MOORS for the Future Partnership has been working with Friends of Crompton Moor to give the community a sense of ownership through practical conservation.
The collaboration, which is the first of its kind for the Partnership, has seen them carry out sphagnum moss planting and vegetation monitoring over the last couple of years.
The Partnership first came into contact with Friends of Crompton Moor through the Partnership’s Community Science Project which established an environmental monitoring site on the moor in 2017.
Together they have organised sphagnum planting days, where volunteers have planted nearly 10,000 plugs of this crucial bog-building plant.
The Partnership has also advised the group on carrying out the long-term monitoring of these plants to look at how they grow and interact with the environment around them.
The majority of the funding for the project has been secured by City of Trees and granted by the Environment Agency.
This collaboration provides a blueprint for how community initiatives can become involved in practical conservation on their doorstep.
By encouraging community involvement in moorland restoration, it may help to reduce incidences of wildfire, littering and misuse of the moorland as communities develop a sense of pride in these unique landscapes.
Friends of Crompton Moor are also supported by, and work in collaboration with, other organisations including City of Trees, Oldham Council and Greater Manchester Ecology Unit.
Crompton Moor, spanning 76 hectares, is one of the largest open spaces owned by Oldham Council in Greater Manchester, and is a grade A Site of Biological Importance since 2003.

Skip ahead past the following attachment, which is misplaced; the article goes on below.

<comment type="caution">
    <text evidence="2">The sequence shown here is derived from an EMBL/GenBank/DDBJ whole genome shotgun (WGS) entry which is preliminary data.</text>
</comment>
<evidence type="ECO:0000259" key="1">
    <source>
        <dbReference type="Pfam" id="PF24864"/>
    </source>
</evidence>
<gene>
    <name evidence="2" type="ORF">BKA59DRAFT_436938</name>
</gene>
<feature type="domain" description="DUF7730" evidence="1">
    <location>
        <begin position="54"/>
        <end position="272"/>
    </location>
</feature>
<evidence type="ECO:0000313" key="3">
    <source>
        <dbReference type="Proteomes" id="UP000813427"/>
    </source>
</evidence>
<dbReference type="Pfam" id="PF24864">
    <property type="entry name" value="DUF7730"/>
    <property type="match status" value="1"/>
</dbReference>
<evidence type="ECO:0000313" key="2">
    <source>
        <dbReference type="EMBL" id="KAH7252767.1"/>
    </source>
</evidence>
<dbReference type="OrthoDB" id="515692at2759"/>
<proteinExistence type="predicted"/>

In 2010, Friends of Crompton Moor, a wildlife conservation group, was formed with the support of the Oldham Countryside Service.
Over the years a strong group of committed members has repaired the infrastructure such as fencing, drystone walls and horse stiles, and with the support of partners, protect and enhance the wildlife.
Along with the sphagnum planting and moorland vegetation monitoring, the group is restoring the heathland by controlling the trees and scrub, creating wetlands, planting trees, installing nestboxes, and removing invasive vegetation. Recording of all the wildlife is done on a regular basis and sent to national databases.
The group’s future plans include developing Crompton Moor as an environment suitable for local schools, colleges, and universities to use as a facility for biodiversity and conservation education.
In collaboration with City of Trees, Friends of Crompton Moor will also soon be starting to plant new native broadleaf woodland as part of the Northern Forest initiative.
Marian Herod, from Friends of Crompton Moor, said: “We are extremely grateful to Moors for the Future for all the help they have given us over the past few years.
“Learning about sphagnum moss and scientific monitoring seemed quite a daunting prospect at first, but with their guidance we now have a clear understanding of the importance of this work and feel completely confident that we can continue over the years ahead.
“It has been such a pleasure working with them, and we hope this friendship continues for years to come.”
Gareth Roberts, from Moors for the Future Partnership, commented: “It has been truly inspiring working with this group.
“They are so passionate about their work and they are so dedicated to protecting Crompton Moor for future generations to enjoy.
“They love the nature on their doorstep and they know that if they look after it, it will look after them in return”.
Pete Stringer, from City of Trees, added: “City of Trees is really pleased to be involved in the partnership working with Moors for the Future Partnership, Friends of Crompton Moor and Oldham Council.
“Collectively we are helping to restore essential parts of this beautiful moorland that will provide significant benefits in terms of helping to reduce flooding downstream, creating a key habitat for wildlife, and providing an opportunity for the people of Oldham to experience a local moorland environment.”
Friends of Crompton Moor are always on the lookout for new volunteers to help carry out their busy schedule of activities. To find out more about volunteering, visit their Facebook page.